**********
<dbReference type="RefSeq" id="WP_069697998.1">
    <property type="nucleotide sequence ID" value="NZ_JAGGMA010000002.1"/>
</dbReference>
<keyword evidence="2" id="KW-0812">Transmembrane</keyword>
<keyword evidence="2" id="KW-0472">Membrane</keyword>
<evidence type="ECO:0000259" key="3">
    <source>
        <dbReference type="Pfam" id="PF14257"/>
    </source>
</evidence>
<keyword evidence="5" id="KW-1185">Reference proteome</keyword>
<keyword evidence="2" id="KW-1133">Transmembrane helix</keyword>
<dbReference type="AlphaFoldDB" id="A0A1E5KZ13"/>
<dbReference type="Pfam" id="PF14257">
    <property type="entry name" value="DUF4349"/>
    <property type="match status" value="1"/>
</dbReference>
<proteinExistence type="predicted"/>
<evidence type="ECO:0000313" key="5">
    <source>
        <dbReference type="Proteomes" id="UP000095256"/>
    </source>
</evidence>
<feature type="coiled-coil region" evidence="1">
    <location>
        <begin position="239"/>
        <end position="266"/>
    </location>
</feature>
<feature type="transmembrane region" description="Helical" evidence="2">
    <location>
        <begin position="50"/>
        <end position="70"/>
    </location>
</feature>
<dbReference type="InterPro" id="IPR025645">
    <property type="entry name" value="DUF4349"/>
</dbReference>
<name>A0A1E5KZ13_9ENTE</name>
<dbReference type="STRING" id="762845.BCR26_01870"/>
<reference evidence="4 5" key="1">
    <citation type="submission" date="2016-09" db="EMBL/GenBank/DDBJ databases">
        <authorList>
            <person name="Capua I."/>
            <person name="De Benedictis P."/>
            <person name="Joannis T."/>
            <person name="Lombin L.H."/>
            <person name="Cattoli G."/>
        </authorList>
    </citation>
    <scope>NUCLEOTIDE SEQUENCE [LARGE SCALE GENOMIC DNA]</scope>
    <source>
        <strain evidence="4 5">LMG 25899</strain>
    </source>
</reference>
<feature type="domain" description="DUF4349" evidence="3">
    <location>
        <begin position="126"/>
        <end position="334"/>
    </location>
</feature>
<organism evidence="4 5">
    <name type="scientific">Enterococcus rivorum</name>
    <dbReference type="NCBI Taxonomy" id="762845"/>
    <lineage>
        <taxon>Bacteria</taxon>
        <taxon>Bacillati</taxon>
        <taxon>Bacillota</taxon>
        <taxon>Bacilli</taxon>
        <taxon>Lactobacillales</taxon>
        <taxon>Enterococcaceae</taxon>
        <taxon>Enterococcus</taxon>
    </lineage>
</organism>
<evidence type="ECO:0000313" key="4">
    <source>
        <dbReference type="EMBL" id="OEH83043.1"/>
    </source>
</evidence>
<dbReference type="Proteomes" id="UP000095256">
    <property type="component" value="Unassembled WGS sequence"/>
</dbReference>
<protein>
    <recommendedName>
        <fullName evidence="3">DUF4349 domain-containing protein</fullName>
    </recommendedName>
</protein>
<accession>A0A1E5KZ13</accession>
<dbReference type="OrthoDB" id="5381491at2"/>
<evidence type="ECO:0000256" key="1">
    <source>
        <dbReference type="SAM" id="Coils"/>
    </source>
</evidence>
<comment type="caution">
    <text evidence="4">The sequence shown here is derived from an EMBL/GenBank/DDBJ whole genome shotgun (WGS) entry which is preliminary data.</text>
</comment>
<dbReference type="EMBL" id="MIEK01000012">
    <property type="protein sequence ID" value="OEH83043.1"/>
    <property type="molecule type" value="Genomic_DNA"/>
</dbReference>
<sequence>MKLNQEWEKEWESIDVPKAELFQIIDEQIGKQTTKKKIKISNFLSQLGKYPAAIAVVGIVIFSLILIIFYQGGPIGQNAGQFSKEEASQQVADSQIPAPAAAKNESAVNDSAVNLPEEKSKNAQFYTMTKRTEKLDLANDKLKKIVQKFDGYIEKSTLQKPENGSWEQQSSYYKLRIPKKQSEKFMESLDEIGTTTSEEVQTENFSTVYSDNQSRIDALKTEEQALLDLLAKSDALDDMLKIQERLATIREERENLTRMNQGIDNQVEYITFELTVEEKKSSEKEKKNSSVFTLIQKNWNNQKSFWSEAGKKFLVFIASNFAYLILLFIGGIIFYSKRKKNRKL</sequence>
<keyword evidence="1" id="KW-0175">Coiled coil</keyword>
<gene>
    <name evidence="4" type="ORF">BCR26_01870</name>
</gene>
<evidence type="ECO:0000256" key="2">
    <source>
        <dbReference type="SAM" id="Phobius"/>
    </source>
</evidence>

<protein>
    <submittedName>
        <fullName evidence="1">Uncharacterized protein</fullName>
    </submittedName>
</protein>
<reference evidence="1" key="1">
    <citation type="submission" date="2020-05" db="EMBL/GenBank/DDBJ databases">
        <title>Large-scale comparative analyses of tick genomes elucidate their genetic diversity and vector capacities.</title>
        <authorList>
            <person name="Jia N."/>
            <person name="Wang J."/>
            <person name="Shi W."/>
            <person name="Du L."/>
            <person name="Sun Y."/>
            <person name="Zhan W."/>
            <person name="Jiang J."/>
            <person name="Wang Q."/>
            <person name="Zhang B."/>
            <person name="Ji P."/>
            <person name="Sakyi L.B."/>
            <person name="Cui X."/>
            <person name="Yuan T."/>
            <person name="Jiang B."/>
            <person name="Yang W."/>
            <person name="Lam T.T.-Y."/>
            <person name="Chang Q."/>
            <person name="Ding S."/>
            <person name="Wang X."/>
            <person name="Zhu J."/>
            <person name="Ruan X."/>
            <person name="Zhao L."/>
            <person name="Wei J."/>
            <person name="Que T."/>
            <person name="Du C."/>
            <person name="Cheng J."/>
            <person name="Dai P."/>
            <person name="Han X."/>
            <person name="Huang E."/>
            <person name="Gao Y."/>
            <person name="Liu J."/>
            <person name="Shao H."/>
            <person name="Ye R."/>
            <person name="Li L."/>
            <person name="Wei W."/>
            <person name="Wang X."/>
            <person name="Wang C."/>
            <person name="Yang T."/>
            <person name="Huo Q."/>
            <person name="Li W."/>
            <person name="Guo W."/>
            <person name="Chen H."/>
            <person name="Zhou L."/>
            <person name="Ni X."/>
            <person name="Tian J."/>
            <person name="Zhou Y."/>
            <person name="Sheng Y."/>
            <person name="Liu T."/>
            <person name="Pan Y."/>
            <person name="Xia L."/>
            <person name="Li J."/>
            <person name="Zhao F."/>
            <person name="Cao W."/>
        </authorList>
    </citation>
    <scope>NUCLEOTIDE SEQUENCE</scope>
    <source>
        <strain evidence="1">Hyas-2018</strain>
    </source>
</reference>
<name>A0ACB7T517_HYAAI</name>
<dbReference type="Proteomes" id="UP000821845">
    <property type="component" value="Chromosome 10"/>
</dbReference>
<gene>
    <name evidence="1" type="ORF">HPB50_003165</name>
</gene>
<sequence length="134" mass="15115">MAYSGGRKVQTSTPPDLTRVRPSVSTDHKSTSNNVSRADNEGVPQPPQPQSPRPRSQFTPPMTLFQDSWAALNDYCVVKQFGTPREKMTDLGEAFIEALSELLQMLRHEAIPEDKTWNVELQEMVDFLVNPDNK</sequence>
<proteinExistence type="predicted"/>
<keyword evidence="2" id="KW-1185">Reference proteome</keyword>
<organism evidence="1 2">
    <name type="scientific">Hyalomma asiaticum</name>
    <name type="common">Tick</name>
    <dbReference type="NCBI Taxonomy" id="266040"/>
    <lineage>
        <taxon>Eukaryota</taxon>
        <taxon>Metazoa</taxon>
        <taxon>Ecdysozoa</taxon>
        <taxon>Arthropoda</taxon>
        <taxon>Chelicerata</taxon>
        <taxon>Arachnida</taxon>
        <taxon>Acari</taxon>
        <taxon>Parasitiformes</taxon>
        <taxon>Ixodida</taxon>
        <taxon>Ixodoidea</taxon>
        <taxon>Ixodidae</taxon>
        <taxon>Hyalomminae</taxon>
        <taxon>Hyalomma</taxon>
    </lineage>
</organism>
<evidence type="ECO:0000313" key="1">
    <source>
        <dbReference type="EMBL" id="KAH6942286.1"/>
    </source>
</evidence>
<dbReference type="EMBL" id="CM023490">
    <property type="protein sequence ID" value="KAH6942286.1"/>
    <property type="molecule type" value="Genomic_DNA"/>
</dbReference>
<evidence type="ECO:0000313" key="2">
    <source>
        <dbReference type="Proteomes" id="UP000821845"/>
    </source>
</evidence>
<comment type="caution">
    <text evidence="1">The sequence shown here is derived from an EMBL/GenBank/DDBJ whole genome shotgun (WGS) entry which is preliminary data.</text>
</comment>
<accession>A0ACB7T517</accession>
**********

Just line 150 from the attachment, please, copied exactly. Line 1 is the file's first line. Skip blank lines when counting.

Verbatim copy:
            <person name="Gao Y."/>